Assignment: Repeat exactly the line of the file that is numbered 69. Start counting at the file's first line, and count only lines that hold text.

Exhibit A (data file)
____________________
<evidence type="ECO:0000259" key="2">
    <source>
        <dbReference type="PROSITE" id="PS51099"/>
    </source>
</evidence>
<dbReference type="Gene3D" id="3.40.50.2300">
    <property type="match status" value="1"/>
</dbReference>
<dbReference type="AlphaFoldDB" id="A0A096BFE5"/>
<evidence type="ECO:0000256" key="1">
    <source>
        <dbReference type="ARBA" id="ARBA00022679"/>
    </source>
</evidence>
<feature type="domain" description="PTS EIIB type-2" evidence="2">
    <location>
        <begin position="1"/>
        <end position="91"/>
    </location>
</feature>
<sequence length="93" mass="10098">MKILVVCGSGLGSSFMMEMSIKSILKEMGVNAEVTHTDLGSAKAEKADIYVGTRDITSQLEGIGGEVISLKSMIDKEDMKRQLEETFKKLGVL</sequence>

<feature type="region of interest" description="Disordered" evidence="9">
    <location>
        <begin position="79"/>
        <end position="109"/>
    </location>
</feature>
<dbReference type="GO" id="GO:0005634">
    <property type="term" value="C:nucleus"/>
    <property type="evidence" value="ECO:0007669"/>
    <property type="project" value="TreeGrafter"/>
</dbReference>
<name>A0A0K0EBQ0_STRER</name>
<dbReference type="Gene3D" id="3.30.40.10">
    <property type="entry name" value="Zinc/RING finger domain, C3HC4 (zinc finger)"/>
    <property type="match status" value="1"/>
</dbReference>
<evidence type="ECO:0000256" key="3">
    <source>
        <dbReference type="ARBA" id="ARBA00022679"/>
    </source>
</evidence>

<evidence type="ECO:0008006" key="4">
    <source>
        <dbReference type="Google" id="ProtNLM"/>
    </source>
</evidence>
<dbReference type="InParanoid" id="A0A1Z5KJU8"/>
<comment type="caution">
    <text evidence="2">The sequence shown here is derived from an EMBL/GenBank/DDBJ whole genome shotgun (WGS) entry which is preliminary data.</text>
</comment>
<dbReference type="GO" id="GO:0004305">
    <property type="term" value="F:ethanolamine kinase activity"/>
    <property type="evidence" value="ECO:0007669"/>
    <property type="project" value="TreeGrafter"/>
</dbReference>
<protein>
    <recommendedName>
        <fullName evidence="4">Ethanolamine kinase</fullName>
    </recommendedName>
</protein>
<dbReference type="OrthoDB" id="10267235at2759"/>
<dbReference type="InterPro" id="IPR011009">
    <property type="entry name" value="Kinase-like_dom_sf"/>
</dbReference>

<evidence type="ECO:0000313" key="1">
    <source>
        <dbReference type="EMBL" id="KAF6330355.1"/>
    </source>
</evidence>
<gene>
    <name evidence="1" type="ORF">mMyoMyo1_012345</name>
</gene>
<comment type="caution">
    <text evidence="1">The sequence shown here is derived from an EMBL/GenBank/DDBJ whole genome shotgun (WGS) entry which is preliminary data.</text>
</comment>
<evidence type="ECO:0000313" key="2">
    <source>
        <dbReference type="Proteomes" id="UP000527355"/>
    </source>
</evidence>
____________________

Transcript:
    </source>